For James’ birthday party, which was two weeks ago, we wanted to make a punch around his favorite spirit, Mezcal. (We also made Sangria.) So naturally, I turned to my favorite database of mixological knowledge, Cocktail
Virgin Slut, wherein I found this little number, Punchius Pilate. This punch is a Frederic Yarm original, and we took only a small measure of license with his recipe.
In this punch, Fred blended Lapsang Souchong syrup with smokey tequila, grapefruit, ginger ale, and ancho chile. Here’s his recipe for Lapsang Souchong syrup, which we made, omitting the grapefruit zest. We also did not measure the spices too precisely, preferring to portion them by feel/smell. In Fred’s notes, he said he could have used more ancho chile, and indeed, I think we used more than he did in his original recipe.
Lapsang Souchong Tea Syrup
1. Boil water and measure out 6 oz. Add Lapsang Souchong tea (I added 3 tea bags to 12 oz for a double batch) and let steep for 5 minutes.
2. While the tea is steeping, muddle 1-2 cloves (I used 3 for a double batch), add 1/4 tsp cinnamon, 1/8th tsp ancho chili powder, and the half the zest of a grapefruit.
3. Measure out 6 oz (by volume) of sugar. Add an ounce or two to the zest/spice mixture and muddle to extract the zest’s oil.
4. After the tea is steeped, add in all sugar, zest, and spices. Stir until sugar is dissolved. Cover and let sit for a few hours. Strain through a tea towel and store in refrigerator. Makes around 8 oz of syrup.
So, once again, we omitted the grapefruit, and used more spices than this recipe called for, playing it by intuition. When mixing drinks, it’s important to measure precisely, but when making syrups, sauces, (indeed, in cooking in general) we find that the best results usually follow from a mixture of intuition and trust in one’s own good taste. I do not need to know how much ancho, cinnamon, clove, and tea to put in this syrup; the description of the concept is enough to let me execute the recipe. To make it, simply ensure that all of the flavors are in balance, and strongly expressed.
We omitted the grapefruit zest because, in my mind, it isn’t really punch with out oleo saccharum, so rather than put the zest in the syrup, we started by macerating the peel of five large grapefruits in caster’s sugar for three hours, and then adding the rest of the ingredients. We also scaled the recipe up by a factor of three.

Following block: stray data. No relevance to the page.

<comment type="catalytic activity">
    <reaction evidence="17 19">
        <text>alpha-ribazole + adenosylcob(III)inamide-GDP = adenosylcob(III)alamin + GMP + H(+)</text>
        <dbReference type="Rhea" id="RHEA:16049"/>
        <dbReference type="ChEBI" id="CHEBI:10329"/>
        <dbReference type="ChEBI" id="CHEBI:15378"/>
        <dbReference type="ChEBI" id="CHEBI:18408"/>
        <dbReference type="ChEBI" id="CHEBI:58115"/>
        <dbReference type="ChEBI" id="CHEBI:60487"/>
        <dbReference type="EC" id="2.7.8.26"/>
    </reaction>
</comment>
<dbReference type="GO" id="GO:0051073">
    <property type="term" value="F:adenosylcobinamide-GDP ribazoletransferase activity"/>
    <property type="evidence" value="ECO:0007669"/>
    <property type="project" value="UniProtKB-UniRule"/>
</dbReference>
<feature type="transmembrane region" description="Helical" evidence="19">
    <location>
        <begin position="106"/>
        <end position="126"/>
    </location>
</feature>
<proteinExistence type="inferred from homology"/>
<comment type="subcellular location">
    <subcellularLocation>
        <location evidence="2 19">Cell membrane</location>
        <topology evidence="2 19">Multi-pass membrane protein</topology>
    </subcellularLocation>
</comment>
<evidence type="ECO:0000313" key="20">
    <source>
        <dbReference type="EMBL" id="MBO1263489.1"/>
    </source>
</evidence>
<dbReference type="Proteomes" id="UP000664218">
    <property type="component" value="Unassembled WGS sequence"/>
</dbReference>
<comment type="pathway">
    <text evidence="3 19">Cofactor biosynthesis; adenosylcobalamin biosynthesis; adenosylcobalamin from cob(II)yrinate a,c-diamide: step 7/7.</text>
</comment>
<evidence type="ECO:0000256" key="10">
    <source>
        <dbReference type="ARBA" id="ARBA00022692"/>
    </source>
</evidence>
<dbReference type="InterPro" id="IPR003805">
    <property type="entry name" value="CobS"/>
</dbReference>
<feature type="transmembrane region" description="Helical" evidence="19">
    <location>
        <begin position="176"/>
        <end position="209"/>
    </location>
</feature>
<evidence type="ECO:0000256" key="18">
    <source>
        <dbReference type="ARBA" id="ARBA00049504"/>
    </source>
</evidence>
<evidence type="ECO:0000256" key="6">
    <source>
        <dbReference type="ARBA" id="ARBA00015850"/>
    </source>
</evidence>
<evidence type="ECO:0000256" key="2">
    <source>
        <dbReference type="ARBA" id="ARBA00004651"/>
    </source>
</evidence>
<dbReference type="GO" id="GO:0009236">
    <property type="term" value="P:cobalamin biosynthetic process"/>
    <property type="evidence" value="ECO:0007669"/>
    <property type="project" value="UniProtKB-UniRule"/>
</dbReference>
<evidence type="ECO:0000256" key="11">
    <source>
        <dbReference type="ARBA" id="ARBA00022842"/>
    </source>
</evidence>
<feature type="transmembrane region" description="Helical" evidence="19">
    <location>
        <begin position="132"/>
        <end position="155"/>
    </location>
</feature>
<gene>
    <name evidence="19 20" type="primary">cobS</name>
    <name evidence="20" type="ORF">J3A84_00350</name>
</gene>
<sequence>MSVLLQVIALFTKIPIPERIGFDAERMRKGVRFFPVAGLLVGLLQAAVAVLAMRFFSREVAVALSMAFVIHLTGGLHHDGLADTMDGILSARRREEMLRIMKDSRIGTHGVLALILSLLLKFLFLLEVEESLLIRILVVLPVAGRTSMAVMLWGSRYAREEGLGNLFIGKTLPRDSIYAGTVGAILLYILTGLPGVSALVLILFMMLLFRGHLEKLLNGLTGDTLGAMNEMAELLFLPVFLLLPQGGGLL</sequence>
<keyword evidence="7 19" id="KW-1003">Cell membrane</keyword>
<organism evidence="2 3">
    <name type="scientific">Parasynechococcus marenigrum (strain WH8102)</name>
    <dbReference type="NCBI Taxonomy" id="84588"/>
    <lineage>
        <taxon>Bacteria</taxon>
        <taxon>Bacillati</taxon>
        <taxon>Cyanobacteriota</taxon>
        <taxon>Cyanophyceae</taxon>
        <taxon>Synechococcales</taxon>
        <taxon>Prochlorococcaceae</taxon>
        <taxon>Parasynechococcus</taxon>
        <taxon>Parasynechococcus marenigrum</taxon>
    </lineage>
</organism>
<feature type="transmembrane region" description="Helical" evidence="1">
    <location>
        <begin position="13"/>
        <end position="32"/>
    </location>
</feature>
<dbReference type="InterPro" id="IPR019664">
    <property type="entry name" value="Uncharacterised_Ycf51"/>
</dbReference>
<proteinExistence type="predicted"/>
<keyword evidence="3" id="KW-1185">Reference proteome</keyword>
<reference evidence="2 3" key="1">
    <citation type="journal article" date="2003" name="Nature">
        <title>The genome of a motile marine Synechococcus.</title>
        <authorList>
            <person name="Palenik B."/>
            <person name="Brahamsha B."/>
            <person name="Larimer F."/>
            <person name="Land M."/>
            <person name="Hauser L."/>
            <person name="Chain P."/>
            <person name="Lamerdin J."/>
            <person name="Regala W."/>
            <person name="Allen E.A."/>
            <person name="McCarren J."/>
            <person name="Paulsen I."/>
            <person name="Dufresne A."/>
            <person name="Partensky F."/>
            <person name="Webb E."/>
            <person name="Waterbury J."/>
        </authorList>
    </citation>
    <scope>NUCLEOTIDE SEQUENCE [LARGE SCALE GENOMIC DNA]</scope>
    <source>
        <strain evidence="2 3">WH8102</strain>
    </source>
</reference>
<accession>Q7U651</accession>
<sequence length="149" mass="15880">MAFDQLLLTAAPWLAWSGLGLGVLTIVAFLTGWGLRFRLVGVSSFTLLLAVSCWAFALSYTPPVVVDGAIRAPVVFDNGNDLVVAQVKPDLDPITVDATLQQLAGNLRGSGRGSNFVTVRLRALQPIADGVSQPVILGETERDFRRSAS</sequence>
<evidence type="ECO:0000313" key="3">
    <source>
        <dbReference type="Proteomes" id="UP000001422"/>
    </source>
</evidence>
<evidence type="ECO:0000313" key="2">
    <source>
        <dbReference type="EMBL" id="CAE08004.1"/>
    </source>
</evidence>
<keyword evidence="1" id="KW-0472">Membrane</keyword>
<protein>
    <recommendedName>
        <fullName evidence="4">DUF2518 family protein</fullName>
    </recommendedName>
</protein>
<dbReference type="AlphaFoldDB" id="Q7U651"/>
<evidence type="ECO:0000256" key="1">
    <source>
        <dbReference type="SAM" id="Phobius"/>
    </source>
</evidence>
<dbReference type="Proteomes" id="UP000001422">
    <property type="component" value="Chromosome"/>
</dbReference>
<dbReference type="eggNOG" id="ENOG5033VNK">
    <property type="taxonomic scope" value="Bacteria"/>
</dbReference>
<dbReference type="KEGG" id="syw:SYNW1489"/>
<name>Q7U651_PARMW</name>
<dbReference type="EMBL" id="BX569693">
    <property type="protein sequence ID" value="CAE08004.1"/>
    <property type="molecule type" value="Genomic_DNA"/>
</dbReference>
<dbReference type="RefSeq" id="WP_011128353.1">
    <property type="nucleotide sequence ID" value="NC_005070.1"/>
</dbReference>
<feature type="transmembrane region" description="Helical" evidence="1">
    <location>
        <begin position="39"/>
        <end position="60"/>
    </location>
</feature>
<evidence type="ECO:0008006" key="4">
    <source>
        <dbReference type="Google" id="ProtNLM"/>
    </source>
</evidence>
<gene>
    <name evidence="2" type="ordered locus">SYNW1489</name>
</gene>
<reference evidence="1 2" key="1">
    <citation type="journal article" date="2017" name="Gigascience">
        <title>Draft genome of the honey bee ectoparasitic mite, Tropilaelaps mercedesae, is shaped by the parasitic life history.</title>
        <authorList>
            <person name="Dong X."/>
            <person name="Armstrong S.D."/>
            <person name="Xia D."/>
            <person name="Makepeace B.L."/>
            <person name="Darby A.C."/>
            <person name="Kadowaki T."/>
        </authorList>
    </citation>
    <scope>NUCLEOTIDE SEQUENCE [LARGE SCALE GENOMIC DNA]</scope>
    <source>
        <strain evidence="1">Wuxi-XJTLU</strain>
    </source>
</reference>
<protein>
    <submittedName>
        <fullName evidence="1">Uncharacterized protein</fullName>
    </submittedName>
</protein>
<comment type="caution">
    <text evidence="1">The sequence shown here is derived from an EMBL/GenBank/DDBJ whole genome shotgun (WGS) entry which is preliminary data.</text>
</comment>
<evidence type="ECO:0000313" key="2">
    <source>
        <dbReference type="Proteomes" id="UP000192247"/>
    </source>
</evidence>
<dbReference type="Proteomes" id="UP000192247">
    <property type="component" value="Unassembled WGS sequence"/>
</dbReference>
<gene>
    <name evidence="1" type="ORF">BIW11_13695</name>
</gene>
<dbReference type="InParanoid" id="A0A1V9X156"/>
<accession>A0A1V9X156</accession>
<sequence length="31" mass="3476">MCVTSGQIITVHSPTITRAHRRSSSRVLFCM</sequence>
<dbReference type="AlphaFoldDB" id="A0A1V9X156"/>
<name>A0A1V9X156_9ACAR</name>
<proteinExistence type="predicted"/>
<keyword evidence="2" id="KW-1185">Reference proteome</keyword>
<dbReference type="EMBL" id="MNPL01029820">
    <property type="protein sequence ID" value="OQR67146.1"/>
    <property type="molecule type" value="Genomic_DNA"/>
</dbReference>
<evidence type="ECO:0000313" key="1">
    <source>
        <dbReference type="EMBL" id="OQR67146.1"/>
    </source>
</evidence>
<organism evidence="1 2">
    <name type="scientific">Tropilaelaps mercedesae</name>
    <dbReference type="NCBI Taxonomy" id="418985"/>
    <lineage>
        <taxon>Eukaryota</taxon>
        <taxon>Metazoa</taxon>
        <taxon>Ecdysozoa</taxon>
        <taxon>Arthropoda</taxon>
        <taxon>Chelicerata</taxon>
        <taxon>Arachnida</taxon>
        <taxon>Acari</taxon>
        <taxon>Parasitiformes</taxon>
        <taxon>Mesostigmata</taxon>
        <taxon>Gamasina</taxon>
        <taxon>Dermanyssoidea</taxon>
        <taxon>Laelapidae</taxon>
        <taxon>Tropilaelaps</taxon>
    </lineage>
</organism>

1.5 Liters Reposado Tequila (El Jimador)
750 mL Mezcal (Del Maguey Mezcal de Vida)
750 mL Tawny Port (Cockburn’s Tawny)
24 oz Grapefruit Juice (Ruby Red)
20 oz Spiced Lapsang Souchong Tea Syrup
12 oz Lime Juice
Oleo Saccharum of 5 Large Grapefruits
Serve over ice and top with a bit of ginger beer.
We tweaked the ratios a little bit, mostly out of convenience. It’s easier to pour in the whole bottle of port rather than quibble about a few extra ounces. Moreover, we used slightly less Lapsang Souchong syrup as a tradeoff against the added sugar from the oleo saccharum. The Lapsang Souchong flavor came through beautifully, so I have no regrets. I did not make an ice ring mold, I confess, because I prefer to serve the punch personally. I like to buy a big block of ice, and carve off a chunk with my ice pick for each guest as I serve it.
Moreover, I prefer to add a little bit of ginger beer to each guest’s cup individually, so that the ginger beer will not lose its carbonation in the punch. This allows us to bottle any leftovers and save them for a week or two after the event. It’s true, the fresh citrus in the punch loses some of its subtler qualities after about two days, but adding a little spike of fresh lime when you pour it mostly ameliorates this problem.
As for the punch itself, it was a big hit, and everyone involved sang its praises. I actually preferred mine without the ginger beer, as it was less sweet, and I felt that it really let the smoke flavor come through. I was in the minority, however, as James and most of our guests preferred it with bubbles.